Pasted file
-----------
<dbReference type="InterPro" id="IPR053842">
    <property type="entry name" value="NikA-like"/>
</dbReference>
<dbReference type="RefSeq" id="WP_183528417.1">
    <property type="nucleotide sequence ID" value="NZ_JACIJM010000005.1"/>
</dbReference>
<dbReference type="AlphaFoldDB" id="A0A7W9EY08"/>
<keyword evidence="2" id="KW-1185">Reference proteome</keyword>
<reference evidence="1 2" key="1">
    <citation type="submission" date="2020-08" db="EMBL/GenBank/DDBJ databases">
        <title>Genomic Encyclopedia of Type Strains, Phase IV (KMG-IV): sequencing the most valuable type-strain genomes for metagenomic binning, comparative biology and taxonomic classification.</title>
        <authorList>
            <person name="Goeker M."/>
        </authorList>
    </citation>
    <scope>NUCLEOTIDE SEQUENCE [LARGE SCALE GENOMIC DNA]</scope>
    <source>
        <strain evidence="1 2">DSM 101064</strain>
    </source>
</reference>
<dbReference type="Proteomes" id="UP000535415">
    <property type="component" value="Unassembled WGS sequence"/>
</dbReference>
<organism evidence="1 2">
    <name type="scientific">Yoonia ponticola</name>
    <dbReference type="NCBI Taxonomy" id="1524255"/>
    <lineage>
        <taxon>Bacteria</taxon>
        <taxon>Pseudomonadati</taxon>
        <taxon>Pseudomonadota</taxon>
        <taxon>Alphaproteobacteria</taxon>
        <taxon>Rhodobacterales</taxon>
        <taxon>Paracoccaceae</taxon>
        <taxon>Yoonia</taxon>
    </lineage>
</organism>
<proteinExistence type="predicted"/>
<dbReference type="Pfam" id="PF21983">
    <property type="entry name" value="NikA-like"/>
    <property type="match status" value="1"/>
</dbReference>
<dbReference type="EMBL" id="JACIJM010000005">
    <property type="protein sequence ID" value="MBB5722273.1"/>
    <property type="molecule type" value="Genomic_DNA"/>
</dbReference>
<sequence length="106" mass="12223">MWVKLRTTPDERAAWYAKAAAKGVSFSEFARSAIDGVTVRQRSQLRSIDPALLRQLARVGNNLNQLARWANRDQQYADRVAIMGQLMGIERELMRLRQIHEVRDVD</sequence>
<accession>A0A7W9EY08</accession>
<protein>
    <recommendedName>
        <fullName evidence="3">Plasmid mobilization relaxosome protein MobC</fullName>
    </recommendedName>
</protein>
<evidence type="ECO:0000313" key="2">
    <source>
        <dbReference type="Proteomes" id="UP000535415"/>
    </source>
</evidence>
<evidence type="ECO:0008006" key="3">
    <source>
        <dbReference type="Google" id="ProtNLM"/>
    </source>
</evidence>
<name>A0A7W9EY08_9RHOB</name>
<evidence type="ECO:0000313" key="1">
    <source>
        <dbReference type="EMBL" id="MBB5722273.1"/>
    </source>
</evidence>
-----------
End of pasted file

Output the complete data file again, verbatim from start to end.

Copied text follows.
<dbReference type="InterPro" id="IPR053842">
    <property type="entry name" value="NikA-like"/>
</dbReference>
<dbReference type="RefSeq" id="WP_183528417.1">
    <property type="nucleotide sequence ID" value="NZ_JACIJM010000005.1"/>
</dbReference>
<dbReference type="AlphaFoldDB" id="A0A7W9EY08"/>
<keyword evidence="2" id="KW-1185">Reference proteome</keyword>
<reference evidence="1 2" key="1">
    <citation type="submission" date="2020-08" db="EMBL/GenBank/DDBJ databases">
        <title>Genomic Encyclopedia of Type Strains, Phase IV (KMG-IV): sequencing the most valuable type-strain genomes for metagenomic binning, comparative biology and taxonomic classification.</title>
        <authorList>
            <person name="Goeker M."/>
        </authorList>
    </citation>
    <scope>NUCLEOTIDE SEQUENCE [LARGE SCALE GENOMIC DNA]</scope>
    <source>
        <strain evidence="1 2">DSM 101064</strain>
    </source>
</reference>
<dbReference type="Proteomes" id="UP000535415">
    <property type="component" value="Unassembled WGS sequence"/>
</dbReference>
<organism evidence="1 2">
    <name type="scientific">Yoonia ponticola</name>
    <dbReference type="NCBI Taxonomy" id="1524255"/>
    <lineage>
        <taxon>Bacteria</taxon>
        <taxon>Pseudomonadati</taxon>
        <taxon>Pseudomonadota</taxon>
        <taxon>Alphaproteobacteria</taxon>
        <taxon>Rhodobacterales</taxon>
        <taxon>Paracoccaceae</taxon>
        <taxon>Yoonia</taxon>
    </lineage>
</organism>
<proteinExistence type="predicted"/>
<dbReference type="Pfam" id="PF21983">
    <property type="entry name" value="NikA-like"/>
    <property type="match status" value="1"/>
</dbReference>
<dbReference type="EMBL" id="JACIJM010000005">
    <property type="protein sequence ID" value="MBB5722273.1"/>
    <property type="molecule type" value="Genomic_DNA"/>
</dbReference>
<sequence length="106" mass="12223">MWVKLRTTPDERAAWYAKAAAKGVSFSEFARSAIDGVTVRQRSQLRSIDPALLRQLARVGNNLNQLARWANRDQQYADRVAIMGQLMGIERELMRLRQIHEVRDVD</sequence>
<accession>A0A7W9EY08</accession>
<protein>
    <recommendedName>
        <fullName evidence="3">Plasmid mobilization relaxosome protein MobC</fullName>
    </recommendedName>
</protein>
<evidence type="ECO:0000313" key="2">
    <source>
        <dbReference type="Proteomes" id="UP000535415"/>
    </source>
</evidence>
<evidence type="ECO:0008006" key="3">
    <source>
        <dbReference type="Google" id="ProtNLM"/>
    </source>
</evidence>
<name>A0A7W9EY08_9RHOB</name>
<evidence type="ECO:0000313" key="1">
    <source>
        <dbReference type="EMBL" id="MBB5722273.1"/>
    </source>
</evidence>